18. Woody Herman Band – Aja (1978)
19. Donny & Marie Osmond – Reelin’ In The Years (1978)

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Any Major Jones

August 31st, 2017 8 comments

No surname, surely, appears in pop songs more frequently than Jones. So it seems appropriate to issue a mix or two (or even three; I have enough songs for that) of songs referring to somebody called Jones. And I’ve so far excluded songs that use the name Jones as a noun (such as Love Jones), never mind as a verb (jonesing).

That John D. Loudermilk song sounds a lot like a later track, possibly by the Bee Gees, a real potential case for Copy Borrow Steal. Who can out me out of my misery and tell me which song I hear in this track?

As always, the mix is timed to fit on a standard CD-R and includes home-jonesed covers. PW in comments.

1. Frank Sinatra – Have You Met Miss Jones (1961)
What the Jones? Well, he has met her and now Miss Jones is stuck with him forever, poor girl.

2. Amy Winehouse – Me And Mr. Jones (2006)
What the Jones? What kind of fuckery indeed is this with Mr Jones?

3. Kool & the Gang – Jones vs Jones (1980)
What the Jones? It got too hot, now it’s the end between him and her.

4. Billy Paul – Me And Mrs. Jones (1972)
What the Jones? They have, as you probably know, got a thing going on…

5. Dusty Springfield – Willie & Laura Mae Jones (1969)
What the Jones? A song about he temporary condition of racial harmony, but that was another place and another time…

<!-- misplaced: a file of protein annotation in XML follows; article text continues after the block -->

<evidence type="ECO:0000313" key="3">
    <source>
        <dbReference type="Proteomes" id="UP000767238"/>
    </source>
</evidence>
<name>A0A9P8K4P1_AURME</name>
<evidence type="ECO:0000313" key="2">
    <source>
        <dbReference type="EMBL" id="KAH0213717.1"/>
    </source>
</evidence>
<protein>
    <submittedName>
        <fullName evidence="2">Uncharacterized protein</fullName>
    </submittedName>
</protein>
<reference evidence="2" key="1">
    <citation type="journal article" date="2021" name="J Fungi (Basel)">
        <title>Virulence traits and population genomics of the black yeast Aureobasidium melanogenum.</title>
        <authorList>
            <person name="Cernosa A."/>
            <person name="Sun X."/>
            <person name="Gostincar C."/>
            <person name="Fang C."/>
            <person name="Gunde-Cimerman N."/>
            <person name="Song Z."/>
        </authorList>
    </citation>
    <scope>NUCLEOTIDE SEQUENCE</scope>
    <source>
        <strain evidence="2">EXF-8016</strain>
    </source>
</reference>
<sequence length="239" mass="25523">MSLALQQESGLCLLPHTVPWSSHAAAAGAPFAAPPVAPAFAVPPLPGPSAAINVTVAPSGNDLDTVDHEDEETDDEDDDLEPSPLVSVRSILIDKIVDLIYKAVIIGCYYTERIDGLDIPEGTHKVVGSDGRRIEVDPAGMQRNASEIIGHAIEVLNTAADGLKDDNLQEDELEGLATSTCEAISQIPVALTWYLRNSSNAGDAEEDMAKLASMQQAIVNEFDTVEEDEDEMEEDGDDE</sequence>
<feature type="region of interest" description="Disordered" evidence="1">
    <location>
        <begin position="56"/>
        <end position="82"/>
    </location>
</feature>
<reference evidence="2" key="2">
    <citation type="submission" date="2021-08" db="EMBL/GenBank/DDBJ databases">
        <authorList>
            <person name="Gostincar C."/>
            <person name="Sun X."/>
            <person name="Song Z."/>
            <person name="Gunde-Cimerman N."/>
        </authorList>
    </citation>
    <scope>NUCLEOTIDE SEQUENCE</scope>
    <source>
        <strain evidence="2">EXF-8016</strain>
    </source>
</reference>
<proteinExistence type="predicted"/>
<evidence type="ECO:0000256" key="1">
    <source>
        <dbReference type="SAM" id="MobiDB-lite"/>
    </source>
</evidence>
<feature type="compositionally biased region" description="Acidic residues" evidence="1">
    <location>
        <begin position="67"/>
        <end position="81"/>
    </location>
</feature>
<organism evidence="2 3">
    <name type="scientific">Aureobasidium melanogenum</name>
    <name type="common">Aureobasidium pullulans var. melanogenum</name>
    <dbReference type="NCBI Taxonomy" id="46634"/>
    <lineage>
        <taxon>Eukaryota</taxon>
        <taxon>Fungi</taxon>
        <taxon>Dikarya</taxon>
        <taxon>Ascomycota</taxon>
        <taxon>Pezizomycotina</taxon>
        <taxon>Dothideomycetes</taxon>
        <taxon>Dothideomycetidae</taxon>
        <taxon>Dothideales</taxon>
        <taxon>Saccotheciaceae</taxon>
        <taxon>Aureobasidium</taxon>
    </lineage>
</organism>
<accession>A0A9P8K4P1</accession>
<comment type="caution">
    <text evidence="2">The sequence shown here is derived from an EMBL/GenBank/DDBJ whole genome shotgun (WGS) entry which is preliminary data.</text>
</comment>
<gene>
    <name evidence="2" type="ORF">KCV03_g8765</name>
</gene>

6. Small Faces – Lazy Sunday (1968)
What the Jones? “Cor blimey, hello Mrs Jones, how’s your old Bert’s lumbago?”

7. John D. Loudermilk – Angela Jones (1962)
What the Jones? He’ll carry her books home if she’ll just give him one little Doot’n do doo.

8. Bee Gees – New York Mining Disaster 1941 (1967)
What the Jones? The logic of asking Mr Jones lots of questions and then telling him to answer at a volume nobody can hear lest he cause a landslide…

9. Bob Dylan – Ballad Of A Thin Man (1965)
What the Jones? Mr Jones the journalist has no clue. Or Bob’s just being an asshole.

10. Ben Folds – Fred Jones Part 2 (live, 2005)
What the Jones? Ben Folds witnesses the retirement of a veteran newspaper man (not Bob’s hack, though), and anticipates the manufactured decimation of the traditional newsroom by profiteering enemies of professional journalism.

11. Counting Crows – Mr. Jones (1993)
What the Jones? Mr J is Sideshow Bob’s partner in perving at women.

12. The Jam – Smithers Jones (1979)
What the Jones? Smithers Jones the conformist, like his cousin Fred, gets shafted by the capitalist exploiter.

13. Elvis Costello & The Attractions – Brown To Blue (1981)
What the Jones? Another divorce knees-up. She’ll become Mrs Jones and he’ll be blue.

14. Porter Wagoner – The First Mrs. Jones (1967)
What the Jones? A pretty melody for a very disturbing murder song, with a hell of a scary punchline.

15. Bobby Bare – Mrs. Jones, Your Daughter Cried All Night (1970)
What the Jones? Bobby met Miss Jones, and Mrs Jones didn’t approve.

16. Claudia Lennear – Casey Jones (1973)
What the Jones? There are many songs about John Luther “Casey” Jones was a railroad engineer who was killed in an accident in 1900, becoming a hero for saving many lives in the process. Lennear’s version is that by Furry Lewis, written in 1928.